NetWellness is a global, community service providing quality, unbiased health information from our partner university faculty. NetWellness is commercial-free and does not accept advertising.
Sunday, August 30, 2015
For about 2 weeks now i have been finding it very easy to fall asleep, but find that after about an hour I wake up. I find it easy to get back to sleep but I often wake up many times a night. I smoke but do not drink (not even coffee) I go to school and even though my GCSE`s are coming up I do not find myself worrying about them. My home life is ok I guess although I have recently been through an extremely difficult break up from my partner of 4 months and I am finding it hard to get over this. I admit I think about this alot during the day and often before I fall asleep. Is there any link between this and my disturbing sleep? Waking up in the night is affecting my school work and is making me lethargic and unable to concentrate on work. I also feel like I cannot be involved in every day life and feel isolated. Can you help?
Your problem is that of sleep-maintenance insomnia in that you are able to fall asleep readily at the beginning of the night but wake up many times thereafter. It is also of relatively recent onset since it started about 2 weeks ago. From what you have written, there are at least 2 major factors that I can identify for your insomnia- the fact that your GCSEs are coming up and that you have recently been through an extremely difficult break-up from your partner. Anxiety and/or depression are very common causes of insomnia and you may want to discuss these issues with your primary care physician as the symptoms appear to affect your daily functioning.
In general, practicing good sleep habits, regular exercise, and avoiding nicotine use close to bedtime are helpful. Some simple steps you can take to improve your sleep include the following:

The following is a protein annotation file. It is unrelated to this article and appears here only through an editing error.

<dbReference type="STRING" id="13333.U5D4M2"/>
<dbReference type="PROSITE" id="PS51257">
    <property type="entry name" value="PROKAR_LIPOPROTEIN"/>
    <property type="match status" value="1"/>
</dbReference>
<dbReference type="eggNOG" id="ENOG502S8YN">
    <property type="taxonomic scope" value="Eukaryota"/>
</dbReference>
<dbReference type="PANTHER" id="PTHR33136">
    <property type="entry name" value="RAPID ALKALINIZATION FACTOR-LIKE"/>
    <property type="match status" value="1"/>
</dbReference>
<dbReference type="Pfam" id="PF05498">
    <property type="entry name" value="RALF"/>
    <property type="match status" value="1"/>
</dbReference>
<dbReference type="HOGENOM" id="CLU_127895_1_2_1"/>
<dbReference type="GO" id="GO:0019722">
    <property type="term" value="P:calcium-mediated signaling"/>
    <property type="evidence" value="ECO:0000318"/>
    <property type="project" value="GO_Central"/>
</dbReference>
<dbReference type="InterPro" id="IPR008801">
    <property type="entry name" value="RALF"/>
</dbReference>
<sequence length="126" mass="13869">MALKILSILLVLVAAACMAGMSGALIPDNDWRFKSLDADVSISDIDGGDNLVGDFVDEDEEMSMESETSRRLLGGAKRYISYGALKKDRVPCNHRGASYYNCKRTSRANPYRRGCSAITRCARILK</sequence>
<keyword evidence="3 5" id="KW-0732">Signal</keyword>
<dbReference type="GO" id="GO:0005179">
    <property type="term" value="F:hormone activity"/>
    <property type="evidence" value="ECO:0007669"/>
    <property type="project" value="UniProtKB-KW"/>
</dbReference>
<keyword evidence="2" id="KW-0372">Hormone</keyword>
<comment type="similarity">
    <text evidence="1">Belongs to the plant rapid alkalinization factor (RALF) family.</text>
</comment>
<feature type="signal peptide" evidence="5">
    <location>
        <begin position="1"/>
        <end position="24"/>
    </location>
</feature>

1) Maintain a regular wake time, even on days off work and on weekends.
2) Try to go bed only when you are drowsy.
3) Keep a regular schedule. Regular times for meals, medications, chores and other activities help keep the inner clock running smoothly.
4) Avoid napping during the daytime. If you do nap, try to do so at the same time every day and for no more than one hour. Mid-afternoon (no later than 3 PM) is best for most people.
5) Do not spend excessive amounts of time in bed. Use your bed only for sleep, intimacy, and times of illness.
6) A relaxing pre-sleep ritual such as a warm bath, light bedtime snack, or 10 minutes of reading may help. Avoid heavy meals before bedtime.
7) Try to exercise regularly. Vigorous exercise should be limited to earlier in the day, at least six hours before bedtime. Mild exercise should be done no more than 4 hours before bedtime.
8) Avoid ingestion of caffeine within 6 hours per day. "Reasonable" caffeine consumption is considered to be the equivalent of about 1-2 cups of coffee per day.
9) Do not drink alcohol when sleepy. Even a small dose of alcohol can have a significant effect when combined with tiredness and alcohol tends to cause sleep disruption after the first few hours of sleep. Do not drink alcohol while taking sleeping pills or other medications.
10) Avoid the use of nicotine close to bedtime or during the night.
Judicious use of a prescription sleep aid may also be of benefit. If your insomnia lasts more than one month, I would suggest consulting Sleep Specialist. More information about good sleep habits can be found on the website for the National Sleep Foundation.
Ulysses J Magalang, MD
Clinical Professor of Pulmonary, Allergy, Critical Care & Sleep
Clinical Professor of Neuroscience
College of Medicine
The Ohio State University